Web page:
The proverbial catalysator is Laertes, Ophelia’s brother, who comes back from France and is, expectedly, pretty mad with Hamlet which leads to a fight at Ophelia’s funeral.

The scuffle is broken up, but Claudius, by this time, has realized that Hamlet is not mad, but bad and dangerous to be around.

Especially if you killed his father.

So, he arranges few different ways to kill him.

First, he sends him alongside Rosencrantz and Guildenstern to England with a sealed letter addressed to the English king demanding Hamlet’s immediate execution. Hamlet discovers the letter and rewrites it – asking for the heads of his friends instead.

(Quite brutal, but OK.)

When this plan fails, Claudius manages to convince Laertes to challenge Hamlet to a duel. Hamlet accepts it alright – but there’s a catch he doesn’t know anything about: Laertes’ sword is poisoned.

As is the wine Claudius sets aside for Hamlet to drink after the duel.

You know, just in case.

However, Hamlet does well during the duel leading two to none – but also to Gertrude toasting to his health by drinking the poisoned wine in his stead.

So she dies too.

Laertes uses the moment to stab Hamlet, who, unlike his mother or his father, doesn’t die instantly – but lives long enough to steal Laertes blade and stab him.

And even Laertes dies before Hamlet, even though both are stabbed with the same poisoned sword.

However, before his death, Laertes reconciles with Hamlet and tells him that it’s all Claudius’ fault – as if we need anyone to tell us that at this point.

So, Hamlet stabs Claudius too with the same poisoned sword and – yet again – unlike Hamlet, Claudius dies instantly.

Horatio comes just in time to hear Hamlet’s dying words.

Mercifully, since Hamlet tells Horatio to not kill himself which Horatio desperately wants because – why the hell not! Everybody’s dead anyway!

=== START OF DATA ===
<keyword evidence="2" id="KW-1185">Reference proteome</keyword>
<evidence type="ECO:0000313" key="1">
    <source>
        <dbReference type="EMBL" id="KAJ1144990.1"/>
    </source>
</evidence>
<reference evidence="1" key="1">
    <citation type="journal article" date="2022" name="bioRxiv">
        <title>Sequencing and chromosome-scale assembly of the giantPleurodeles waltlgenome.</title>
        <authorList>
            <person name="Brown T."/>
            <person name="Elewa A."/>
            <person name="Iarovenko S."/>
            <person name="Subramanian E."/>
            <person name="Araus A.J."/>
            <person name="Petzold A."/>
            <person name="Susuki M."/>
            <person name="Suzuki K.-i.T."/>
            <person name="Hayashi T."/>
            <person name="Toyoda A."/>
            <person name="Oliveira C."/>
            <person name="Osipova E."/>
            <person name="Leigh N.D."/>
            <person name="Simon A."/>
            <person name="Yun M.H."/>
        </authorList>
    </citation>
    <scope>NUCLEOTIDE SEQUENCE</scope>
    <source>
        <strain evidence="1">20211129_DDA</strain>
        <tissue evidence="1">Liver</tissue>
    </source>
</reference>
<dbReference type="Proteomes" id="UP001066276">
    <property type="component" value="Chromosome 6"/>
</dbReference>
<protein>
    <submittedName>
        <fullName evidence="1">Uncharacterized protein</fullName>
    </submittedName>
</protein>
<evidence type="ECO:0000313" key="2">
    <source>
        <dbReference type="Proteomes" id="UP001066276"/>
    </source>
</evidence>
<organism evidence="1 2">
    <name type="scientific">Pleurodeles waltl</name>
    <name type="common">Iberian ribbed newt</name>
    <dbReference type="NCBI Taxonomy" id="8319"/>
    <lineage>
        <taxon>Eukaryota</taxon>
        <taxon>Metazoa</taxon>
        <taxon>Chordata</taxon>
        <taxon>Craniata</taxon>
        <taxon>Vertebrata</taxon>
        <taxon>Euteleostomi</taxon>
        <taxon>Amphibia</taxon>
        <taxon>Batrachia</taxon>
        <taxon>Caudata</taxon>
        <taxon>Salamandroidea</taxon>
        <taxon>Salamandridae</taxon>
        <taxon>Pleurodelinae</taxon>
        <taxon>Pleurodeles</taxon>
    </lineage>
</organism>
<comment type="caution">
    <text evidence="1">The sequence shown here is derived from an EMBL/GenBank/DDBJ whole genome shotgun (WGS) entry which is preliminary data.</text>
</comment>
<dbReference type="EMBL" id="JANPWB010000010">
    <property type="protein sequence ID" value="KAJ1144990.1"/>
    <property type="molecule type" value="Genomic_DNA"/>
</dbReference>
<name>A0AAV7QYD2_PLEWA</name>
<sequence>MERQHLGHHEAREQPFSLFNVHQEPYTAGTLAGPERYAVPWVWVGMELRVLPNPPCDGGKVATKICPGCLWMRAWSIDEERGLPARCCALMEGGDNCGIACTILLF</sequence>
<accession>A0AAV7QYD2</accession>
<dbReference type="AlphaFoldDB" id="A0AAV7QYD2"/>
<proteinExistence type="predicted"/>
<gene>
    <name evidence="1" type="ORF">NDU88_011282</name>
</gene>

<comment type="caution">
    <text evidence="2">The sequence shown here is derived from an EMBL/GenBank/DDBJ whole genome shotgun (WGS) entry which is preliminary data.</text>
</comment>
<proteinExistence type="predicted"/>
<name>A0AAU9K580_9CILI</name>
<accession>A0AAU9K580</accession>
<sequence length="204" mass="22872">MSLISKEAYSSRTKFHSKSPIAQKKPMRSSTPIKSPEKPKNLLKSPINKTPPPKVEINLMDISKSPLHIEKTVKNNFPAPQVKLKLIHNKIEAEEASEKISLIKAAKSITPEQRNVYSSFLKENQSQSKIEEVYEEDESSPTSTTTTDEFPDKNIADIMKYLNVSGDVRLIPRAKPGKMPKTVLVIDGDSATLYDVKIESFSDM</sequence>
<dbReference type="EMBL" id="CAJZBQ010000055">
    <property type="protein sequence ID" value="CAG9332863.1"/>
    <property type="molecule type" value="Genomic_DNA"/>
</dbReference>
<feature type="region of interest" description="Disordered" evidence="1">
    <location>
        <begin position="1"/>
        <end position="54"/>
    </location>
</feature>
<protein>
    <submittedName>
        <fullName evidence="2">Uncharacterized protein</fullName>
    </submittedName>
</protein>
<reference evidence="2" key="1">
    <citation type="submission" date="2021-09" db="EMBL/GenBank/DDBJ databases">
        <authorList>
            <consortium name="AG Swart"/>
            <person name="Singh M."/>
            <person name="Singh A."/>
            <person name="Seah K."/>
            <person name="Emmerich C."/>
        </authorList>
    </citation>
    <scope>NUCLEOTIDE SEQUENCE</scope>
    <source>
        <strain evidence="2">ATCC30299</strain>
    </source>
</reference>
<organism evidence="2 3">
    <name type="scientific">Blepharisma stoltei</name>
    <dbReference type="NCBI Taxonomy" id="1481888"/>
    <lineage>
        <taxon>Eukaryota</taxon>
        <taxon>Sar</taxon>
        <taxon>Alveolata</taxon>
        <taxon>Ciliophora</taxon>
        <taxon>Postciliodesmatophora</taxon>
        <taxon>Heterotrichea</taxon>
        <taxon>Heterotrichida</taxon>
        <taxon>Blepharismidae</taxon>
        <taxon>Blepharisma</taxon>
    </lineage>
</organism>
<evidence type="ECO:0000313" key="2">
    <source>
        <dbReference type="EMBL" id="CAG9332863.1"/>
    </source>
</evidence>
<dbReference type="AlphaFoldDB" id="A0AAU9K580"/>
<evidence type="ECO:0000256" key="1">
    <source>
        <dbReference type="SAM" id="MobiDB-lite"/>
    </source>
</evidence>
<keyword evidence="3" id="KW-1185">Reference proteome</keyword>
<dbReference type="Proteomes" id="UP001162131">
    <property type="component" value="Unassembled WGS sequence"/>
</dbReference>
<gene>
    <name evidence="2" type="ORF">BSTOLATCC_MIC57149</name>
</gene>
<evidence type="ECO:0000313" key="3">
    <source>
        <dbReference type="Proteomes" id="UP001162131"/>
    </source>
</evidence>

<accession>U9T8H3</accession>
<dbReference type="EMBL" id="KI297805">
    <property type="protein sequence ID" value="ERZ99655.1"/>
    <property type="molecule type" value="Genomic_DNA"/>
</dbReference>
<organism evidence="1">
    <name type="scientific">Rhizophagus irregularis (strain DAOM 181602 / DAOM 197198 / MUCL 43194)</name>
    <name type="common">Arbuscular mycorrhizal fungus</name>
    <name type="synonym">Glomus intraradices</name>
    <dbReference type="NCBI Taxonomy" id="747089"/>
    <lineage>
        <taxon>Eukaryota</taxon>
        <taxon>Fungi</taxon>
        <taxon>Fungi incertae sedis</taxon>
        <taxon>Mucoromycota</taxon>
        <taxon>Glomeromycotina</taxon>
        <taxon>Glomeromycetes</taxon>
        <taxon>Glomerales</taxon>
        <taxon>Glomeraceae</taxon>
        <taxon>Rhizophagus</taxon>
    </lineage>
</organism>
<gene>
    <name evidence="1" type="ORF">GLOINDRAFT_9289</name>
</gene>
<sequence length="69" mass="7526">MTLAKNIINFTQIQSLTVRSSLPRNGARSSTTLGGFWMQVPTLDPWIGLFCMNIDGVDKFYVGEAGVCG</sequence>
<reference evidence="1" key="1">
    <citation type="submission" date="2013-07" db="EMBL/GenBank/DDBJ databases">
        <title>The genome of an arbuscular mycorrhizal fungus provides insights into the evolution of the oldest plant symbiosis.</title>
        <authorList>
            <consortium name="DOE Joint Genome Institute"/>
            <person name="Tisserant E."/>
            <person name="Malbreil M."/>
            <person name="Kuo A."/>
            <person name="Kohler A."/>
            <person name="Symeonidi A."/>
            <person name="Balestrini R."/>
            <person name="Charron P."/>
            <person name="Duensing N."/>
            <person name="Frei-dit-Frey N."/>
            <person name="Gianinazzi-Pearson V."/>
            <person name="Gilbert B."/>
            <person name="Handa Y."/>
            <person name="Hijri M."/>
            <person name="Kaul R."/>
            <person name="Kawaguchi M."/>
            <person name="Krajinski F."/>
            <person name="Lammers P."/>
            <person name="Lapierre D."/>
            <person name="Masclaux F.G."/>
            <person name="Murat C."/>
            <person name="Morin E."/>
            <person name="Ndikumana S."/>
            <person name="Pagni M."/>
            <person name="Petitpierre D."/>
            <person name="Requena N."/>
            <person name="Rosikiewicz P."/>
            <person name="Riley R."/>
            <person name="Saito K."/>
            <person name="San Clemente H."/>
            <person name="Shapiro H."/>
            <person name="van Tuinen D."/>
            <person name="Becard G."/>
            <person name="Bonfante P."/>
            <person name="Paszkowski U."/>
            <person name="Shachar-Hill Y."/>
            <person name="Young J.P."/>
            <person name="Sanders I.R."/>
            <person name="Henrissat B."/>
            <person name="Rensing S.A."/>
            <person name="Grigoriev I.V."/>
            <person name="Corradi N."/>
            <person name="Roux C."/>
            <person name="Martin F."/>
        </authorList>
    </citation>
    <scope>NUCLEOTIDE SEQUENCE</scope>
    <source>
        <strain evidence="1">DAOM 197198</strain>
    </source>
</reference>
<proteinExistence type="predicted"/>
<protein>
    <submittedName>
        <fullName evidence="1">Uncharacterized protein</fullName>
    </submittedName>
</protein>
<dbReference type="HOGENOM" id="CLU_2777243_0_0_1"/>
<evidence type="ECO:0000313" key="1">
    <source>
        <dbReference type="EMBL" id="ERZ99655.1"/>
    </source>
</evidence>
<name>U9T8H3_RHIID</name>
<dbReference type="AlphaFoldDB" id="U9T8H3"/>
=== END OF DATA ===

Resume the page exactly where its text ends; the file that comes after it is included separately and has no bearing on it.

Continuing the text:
And Hamlet doesn’t want Horatio to kill himself for two reasons: 1) to tell his story; and 2) to make known that Hamlet has named Fortinbras as his successor.

Remember that guy?

Young Fortinbras was the son of the old king Fortinbras the old king Hamlet fought once to keep the autonomy of Denmark intact so that his son, young Hamlet, could rule it one day!

So, yes – young Hamlet’s last wish makes no sense whatsoever.

Hamlet Characters

Family 1

Hamlet – the depressed son of Hamlet and, if he had lived to have a child with Ophelia, probably the father of at least one or two Hamlets as well; also – the nephew of Claudius, and a talented playwright and actor.

The Ghost – the old Hamlet, a bit deadish.

Claudius – young Hamlet’s uncle/stepfather and old Hamlet’s brother/murderer; also, the King of Denmark.

Gertrude – the Queen of Denmark and Hamlet’s mother.

Family 2

Polonius – the King’s chief counselor and the father of Ophelia and Laertes.

Ophelia – Polonius’s daughter, the inspiration for a painting you won’t be able to take your eyes off.

Laertes – Polonius’s son.

Friends

Rosencrantz and Guildenstern – childhood friends of Hamlet and Claudius’ spies.

Horatio – Hamlet’s friend.

Marcellus – Elsinore sentry.

Bernardo – Elsinore sentry.

Fortinbras – Prince of Norway and, by the end of the play, Denmark as well; son of Fortinbras, the dead King of Norway.

Gravediggers, Actors, Osric and other unimportant people who appear for a scene because Shakespeare had an actors troupe and had to give a role to each and every one of his members.

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“Hamlet PDF Quotes”

This above all: to thine own self be true, | And it must follow, as the night the day, | Thou canst not then be false to any man. Click To Tweet Doubt thou the stars are fire; | Doubt that the sun doth move; | Doubt truth to be a liar; | But never doubt I love. Click To Tweet There is nothing either good or bad, but thinking makes it so. Click To Tweet There are more things in Heaven and Earth, Horatio, than are dreamt of in your philosophy. Click To Tweet Brevity is the soul of wit. Click To Tweet

Our Critical Review

“Hamlet” has influenced so many things that there are more Wikipedia articles about the play than there are articles overall in most of the encyclopedias you’ve read as a child!

And some of these articles are about people whose only appearance in “Hamlet” is as a dead man’s skull (looking at you, Yorick!)

So, yeah – it’s pretty essential that you know a thing or two about this play. Because some people want to know absolutely everything about it!

So see what the fuss is about.

But we feel that we need to warn you: be prepared to become a “Hamlet” addict!